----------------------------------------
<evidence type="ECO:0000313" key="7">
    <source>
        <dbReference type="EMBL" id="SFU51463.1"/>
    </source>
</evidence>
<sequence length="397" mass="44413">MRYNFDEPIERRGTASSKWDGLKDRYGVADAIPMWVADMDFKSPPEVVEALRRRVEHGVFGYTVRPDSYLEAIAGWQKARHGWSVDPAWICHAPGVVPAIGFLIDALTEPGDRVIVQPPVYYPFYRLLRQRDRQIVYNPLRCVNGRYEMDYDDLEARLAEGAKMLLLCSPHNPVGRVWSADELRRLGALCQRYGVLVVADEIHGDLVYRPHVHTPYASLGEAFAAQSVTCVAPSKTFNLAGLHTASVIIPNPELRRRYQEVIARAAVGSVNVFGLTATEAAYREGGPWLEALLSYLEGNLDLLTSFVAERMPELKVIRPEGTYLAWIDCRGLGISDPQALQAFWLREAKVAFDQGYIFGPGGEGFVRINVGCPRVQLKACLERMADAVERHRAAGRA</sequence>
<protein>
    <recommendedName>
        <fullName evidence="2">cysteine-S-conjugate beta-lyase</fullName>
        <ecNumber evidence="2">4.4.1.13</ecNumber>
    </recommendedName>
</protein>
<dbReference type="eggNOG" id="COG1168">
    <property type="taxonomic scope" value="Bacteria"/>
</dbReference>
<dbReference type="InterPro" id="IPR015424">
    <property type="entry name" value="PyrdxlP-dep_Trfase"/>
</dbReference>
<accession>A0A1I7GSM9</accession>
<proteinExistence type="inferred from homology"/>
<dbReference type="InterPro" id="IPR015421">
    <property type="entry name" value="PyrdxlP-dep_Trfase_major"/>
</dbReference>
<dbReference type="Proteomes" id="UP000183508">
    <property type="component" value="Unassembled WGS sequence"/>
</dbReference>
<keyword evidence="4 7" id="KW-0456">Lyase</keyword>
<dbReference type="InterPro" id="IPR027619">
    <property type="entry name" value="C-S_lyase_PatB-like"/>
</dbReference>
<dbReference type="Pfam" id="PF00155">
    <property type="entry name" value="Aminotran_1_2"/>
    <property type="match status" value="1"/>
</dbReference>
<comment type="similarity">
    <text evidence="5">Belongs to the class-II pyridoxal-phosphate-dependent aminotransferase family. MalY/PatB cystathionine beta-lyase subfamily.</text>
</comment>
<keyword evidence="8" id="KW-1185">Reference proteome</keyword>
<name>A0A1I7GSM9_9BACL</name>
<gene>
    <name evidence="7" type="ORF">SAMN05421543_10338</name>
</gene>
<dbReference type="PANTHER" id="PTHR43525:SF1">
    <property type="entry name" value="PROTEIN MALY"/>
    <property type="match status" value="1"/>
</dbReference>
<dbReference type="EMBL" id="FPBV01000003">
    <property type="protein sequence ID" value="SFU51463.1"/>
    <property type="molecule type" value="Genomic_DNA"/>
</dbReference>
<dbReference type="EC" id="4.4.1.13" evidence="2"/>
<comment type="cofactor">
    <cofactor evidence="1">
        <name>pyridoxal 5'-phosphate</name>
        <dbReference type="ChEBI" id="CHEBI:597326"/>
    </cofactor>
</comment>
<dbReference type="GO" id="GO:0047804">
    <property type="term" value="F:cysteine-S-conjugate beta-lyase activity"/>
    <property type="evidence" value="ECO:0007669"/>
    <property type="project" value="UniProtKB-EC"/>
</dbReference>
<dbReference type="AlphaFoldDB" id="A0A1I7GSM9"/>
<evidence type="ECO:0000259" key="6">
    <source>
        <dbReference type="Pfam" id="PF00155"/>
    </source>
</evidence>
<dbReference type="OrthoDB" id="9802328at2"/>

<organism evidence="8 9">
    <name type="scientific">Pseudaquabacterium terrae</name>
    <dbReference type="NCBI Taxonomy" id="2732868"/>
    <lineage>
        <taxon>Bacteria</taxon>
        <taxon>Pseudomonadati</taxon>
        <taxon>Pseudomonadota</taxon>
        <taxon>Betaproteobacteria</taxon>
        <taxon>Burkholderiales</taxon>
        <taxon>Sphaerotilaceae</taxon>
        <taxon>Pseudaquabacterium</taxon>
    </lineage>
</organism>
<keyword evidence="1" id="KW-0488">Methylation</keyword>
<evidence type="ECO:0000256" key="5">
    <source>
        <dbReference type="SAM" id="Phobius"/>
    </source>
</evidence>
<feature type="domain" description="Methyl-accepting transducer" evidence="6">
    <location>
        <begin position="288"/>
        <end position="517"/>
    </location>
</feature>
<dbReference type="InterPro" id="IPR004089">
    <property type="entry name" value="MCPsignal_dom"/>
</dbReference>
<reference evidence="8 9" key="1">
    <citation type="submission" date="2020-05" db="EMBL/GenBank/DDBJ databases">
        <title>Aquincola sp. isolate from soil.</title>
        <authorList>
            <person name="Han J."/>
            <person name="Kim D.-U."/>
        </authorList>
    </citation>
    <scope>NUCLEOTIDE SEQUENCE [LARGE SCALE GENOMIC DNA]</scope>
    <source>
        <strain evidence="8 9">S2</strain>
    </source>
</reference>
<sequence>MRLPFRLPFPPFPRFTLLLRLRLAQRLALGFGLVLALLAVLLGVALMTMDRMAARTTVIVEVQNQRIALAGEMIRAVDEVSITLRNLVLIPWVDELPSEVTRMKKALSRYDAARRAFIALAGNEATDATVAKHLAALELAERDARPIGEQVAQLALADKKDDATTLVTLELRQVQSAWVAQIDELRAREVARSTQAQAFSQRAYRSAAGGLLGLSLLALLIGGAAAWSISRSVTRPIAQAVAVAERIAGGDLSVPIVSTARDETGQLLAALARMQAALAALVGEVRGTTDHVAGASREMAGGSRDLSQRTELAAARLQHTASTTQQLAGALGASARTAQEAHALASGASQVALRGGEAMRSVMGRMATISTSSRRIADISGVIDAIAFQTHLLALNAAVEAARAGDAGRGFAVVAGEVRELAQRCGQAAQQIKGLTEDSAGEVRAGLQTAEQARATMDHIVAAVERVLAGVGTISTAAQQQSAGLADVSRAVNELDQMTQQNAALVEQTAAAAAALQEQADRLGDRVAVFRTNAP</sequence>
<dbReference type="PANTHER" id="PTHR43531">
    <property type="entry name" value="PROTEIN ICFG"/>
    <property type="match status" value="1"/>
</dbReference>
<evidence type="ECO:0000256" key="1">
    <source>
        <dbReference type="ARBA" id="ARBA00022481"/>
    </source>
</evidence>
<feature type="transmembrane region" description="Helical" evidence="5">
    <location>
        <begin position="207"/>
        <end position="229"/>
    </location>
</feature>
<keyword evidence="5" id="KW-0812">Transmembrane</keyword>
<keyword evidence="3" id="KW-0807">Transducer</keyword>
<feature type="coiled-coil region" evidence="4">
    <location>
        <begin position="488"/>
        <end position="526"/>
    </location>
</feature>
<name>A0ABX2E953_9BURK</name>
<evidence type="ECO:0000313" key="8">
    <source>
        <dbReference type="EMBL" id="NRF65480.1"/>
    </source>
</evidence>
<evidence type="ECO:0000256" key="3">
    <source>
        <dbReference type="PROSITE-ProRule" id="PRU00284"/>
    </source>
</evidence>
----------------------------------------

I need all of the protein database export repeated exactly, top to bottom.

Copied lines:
<evidence type="ECO:0000313" key="7">
    <source>
        <dbReference type="EMBL" id="SFU51463.1"/>
    </source>
</evidence>
<sequence length="397" mass="44413">MRYNFDEPIERRGTASSKWDGLKDRYGVADAIPMWVADMDFKSPPEVVEALRRRVEHGVFGYTVRPDSYLEAIAGWQKARHGWSVDPAWICHAPGVVPAIGFLIDALTEPGDRVIVQPPVYYPFYRLLRQRDRQIVYNPLRCVNGRYEMDYDDLEARLAEGAKMLLLCSPHNPVGRVWSADELRRLGALCQRYGVLVVADEIHGDLVYRPHVHTPYASLGEAFAAQSVTCVAPSKTFNLAGLHTASVIIPNPELRRRYQEVIARAAVGSVNVFGLTATEAAYREGGPWLEALLSYLEGNLDLLTSFVAERMPELKVIRPEGTYLAWIDCRGLGISDPQALQAFWLREAKVAFDQGYIFGPGGEGFVRINVGCPRVQLKACLERMADAVERHRAAGRA</sequence>
<protein>
    <recommendedName>
        <fullName evidence="2">cysteine-S-conjugate beta-lyase</fullName>
        <ecNumber evidence="2">4.4.1.13</ecNumber>
    </recommendedName>
</protein>
<dbReference type="eggNOG" id="COG1168">
    <property type="taxonomic scope" value="Bacteria"/>
</dbReference>
<dbReference type="InterPro" id="IPR015424">
    <property type="entry name" value="PyrdxlP-dep_Trfase"/>
</dbReference>
<accession>A0A1I7GSM9</accession>
<proteinExistence type="inferred from homology"/>
<dbReference type="InterPro" id="IPR015421">
    <property type="entry name" value="PyrdxlP-dep_Trfase_major"/>
</dbReference>
<dbReference type="Proteomes" id="UP000183508">
    <property type="component" value="Unassembled WGS sequence"/>
</dbReference>
<keyword evidence="4 7" id="KW-0456">Lyase</keyword>
<dbReference type="InterPro" id="IPR027619">
    <property type="entry name" value="C-S_lyase_PatB-like"/>
</dbReference>
<dbReference type="Pfam" id="PF00155">
    <property type="entry name" value="Aminotran_1_2"/>
    <property type="match status" value="1"/>
</dbReference>
<comment type="similarity">
    <text evidence="5">Belongs to the class-II pyridoxal-phosphate-dependent aminotransferase family. MalY/PatB cystathionine beta-lyase subfamily.</text>
</comment>
<keyword evidence="8" id="KW-1185">Reference proteome</keyword>
<name>A0A1I7GSM9_9BACL</name>
<gene>
    <name evidence="7" type="ORF">SAMN05421543_10338</name>
</gene>
<dbReference type="PANTHER" id="PTHR43525:SF1">
    <property type="entry name" value="PROTEIN MALY"/>
    <property type="match status" value="1"/>
</dbReference>
<dbReference type="EMBL" id="FPBV01000003">
    <property type="protein sequence ID" value="SFU51463.1"/>
    <property type="molecule type" value="Genomic_DNA"/>
</dbReference>
<dbReference type="EC" id="4.4.1.13" evidence="2"/>
<comment type="cofactor">
    <cofactor evidence="1">
        <name>pyridoxal 5'-phosphate</name>
        <dbReference type="ChEBI" id="CHEBI:597326"/>
    </cofactor>
</comment>
<dbReference type="GO" id="GO:0047804">
    <property type="term" value="F:cysteine-S-conjugate beta-lyase activity"/>
    <property type="evidence" value="ECO:0007669"/>
    <property type="project" value="UniProtKB-EC"/>
</dbReference>
<dbReference type="AlphaFoldDB" id="A0A1I7GSM9"/>
<evidence type="ECO:0000259" key="6">
    <source>
        <dbReference type="Pfam" id="PF00155"/>
    </source>
</evidence>
<dbReference type="OrthoDB" id="9802328at2"/>

<organism evidence="8 9">
    <name type="scientific">Pseudaquabacterium terrae</name>
    <dbReference type="NCBI Taxonomy" id="2732868"/>
    <lineage>
        <taxon>Bacteria</taxon>
        <taxon>Pseudomonadati</taxon>
        <taxon>Pseudomonadota</taxon>
        <taxon>Betaproteobacteria</taxon>
        <taxon>Burkholderiales</taxon>
        <taxon>Sphaerotilaceae</taxon>
        <taxon>Pseudaquabacterium</taxon>
    </lineage>
</organism>
<keyword evidence="1" id="KW-0488">Methylation</keyword>
<evidence type="ECO:0000256" key="5">
    <source>
        <dbReference type="SAM" id="Phobius"/>
    </source>
</evidence>
<feature type="domain" description="Methyl-accepting transducer" evidence="6">
    <location>
        <begin position="288"/>
        <end position="517"/>
    </location>
</feature>
<dbReference type="InterPro" id="IPR004089">
    <property type="entry name" value="MCPsignal_dom"/>
</dbReference>
<reference evidence="8 9" key="1">
    <citation type="submission" date="2020-05" db="EMBL/GenBank/DDBJ databases">
        <title>Aquincola sp. isolate from soil.</title>
        <authorList>
            <person name="Han J."/>
            <person name="Kim D.-U."/>
        </authorList>
    </citation>
    <scope>NUCLEOTIDE SEQUENCE [LARGE SCALE GENOMIC DNA]</scope>
    <source>
        <strain evidence="8 9">S2</strain>
    </source>
</reference>
<sequence>MRLPFRLPFPPFPRFTLLLRLRLAQRLALGFGLVLALLAVLLGVALMTMDRMAARTTVIVEVQNQRIALAGEMIRAVDEVSITLRNLVLIPWVDELPSEVTRMKKALSRYDAARRAFIALAGNEATDATVAKHLAALELAERDARPIGEQVAQLALADKKDDATTLVTLELRQVQSAWVAQIDELRAREVARSTQAQAFSQRAYRSAAGGLLGLSLLALLIGGAAAWSISRSVTRPIAQAVAVAERIAGGDLSVPIVSTARDETGQLLAALARMQAALAALVGEVRGTTDHVAGASREMAGGSRDLSQRTELAAARLQHTASTTQQLAGALGASARTAQEAHALASGASQVALRGGEAMRSVMGRMATISTSSRRIADISGVIDAIAFQTHLLALNAAVEAARAGDAGRGFAVVAGEVRELAQRCGQAAQQIKGLTEDSAGEVRAGLQTAEQARATMDHIVAAVERVLAGVGTISTAAQQQSAGLADVSRAVNELDQMTQQNAALVEQTAAAAAALQEQADRLGDRVAVFRTNAP</sequence>
<dbReference type="PANTHER" id="PTHR43531">
    <property type="entry name" value="PROTEIN ICFG"/>
    <property type="match status" value="1"/>
</dbReference>
<evidence type="ECO:0000256" key="1">
    <source>
        <dbReference type="ARBA" id="ARBA00022481"/>
    </source>
</evidence>
<feature type="transmembrane region" description="Helical" evidence="5">
    <location>
        <begin position="207"/>
        <end position="229"/>
    </location>
</feature>
<keyword evidence="5" id="KW-0812">Transmembrane</keyword>
<keyword evidence="3" id="KW-0807">Transducer</keyword>
<feature type="coiled-coil region" evidence="4">
    <location>
        <begin position="488"/>
        <end position="526"/>
    </location>
</feature>
<name>A0ABX2E953_9BURK</name>
<evidence type="ECO:0000313" key="8">
    <source>
        <dbReference type="EMBL" id="NRF65480.1"/>
    </source>
</evidence>
<evidence type="ECO:0000256" key="3">
    <source>
        <dbReference type="PROSITE-ProRule" id="PRU00284"/>
    </source>
</evidence>